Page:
It would be a mistake to view the various ecological trends such as desertification as isolated, localized threats. Local threats they certainly are. But, they also form a mosaic whose patterns help define many of the key global concerns of our age -issues which, directly or indirectly, touch upon the lives of everyone.
Desertification is a complex phenomena whose effects are manifested socially. The hardships suffered by the millions who stay behind in a land gradually losing all its productivity and the millions of those who decide to leave their impoverished surroundings to an even more miserable existence in an urban setting - are the social manifestations of this malaise.
These marginalized citizens - often women - have little support and few to care for them. Economically invisible, they do not appear on the spread-sheets of economists; they may have very little access to community services, to national programmes, even to the processes of democracy. They may have no security of tenure on their land or even for the trees they plant.
Programmes in the past to control desertification have had limited success. Those which succeeded did so only in some areas and only for limited periods. Even small projects which were successful have seldom been replicable over large areas. The reasons for our failure are apparent: a palpable lack of political will, inadequate resources, emphasis on abstract planning rather than on field action, and neglect of the social dimensions of the problem.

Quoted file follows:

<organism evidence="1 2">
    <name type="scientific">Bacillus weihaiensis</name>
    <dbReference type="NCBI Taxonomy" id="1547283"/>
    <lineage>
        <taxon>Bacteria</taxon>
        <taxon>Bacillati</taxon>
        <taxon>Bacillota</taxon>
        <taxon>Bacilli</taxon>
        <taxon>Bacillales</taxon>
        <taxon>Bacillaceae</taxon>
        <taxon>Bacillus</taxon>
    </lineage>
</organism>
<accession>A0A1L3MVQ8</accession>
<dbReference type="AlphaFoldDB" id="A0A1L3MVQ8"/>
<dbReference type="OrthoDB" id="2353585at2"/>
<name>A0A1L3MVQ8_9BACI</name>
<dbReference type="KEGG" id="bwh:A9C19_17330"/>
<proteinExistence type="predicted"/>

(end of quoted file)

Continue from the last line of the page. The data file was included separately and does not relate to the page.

Today, we have the knowledge and technical skills to halt these destructive trends. But it is political and economic factors, not scientific research, that will determine whether or not the wisdom accumulating in our libraries will be put into practice.
Governments must create the conditions of security of tenure and food security, within which these resilient but marginalized people can maintain sustainable livelihoods for themselves. If they do not, more people will suffer and require direct support, millions will migrate and the pressures and social tensions on the humid lands and the urban areas around the world will increase. Endless humanitarian relief after each succeeding crisis has inevitably occurred is not the answer. It is in the interest of all of us that Governments act now to help the disadvantaged help themselves.
UNEP News Release.
For use as information. Not an official record
Message from Ms. Elizabeth Dowdeswell, Executive Director, United Nations Environment Programme
For more information:
Mrs. Sheila Edwards
Land Unit, UNEP Headquarters
Ms. Patricia L. Jacobs
UNEP News Release 1997/46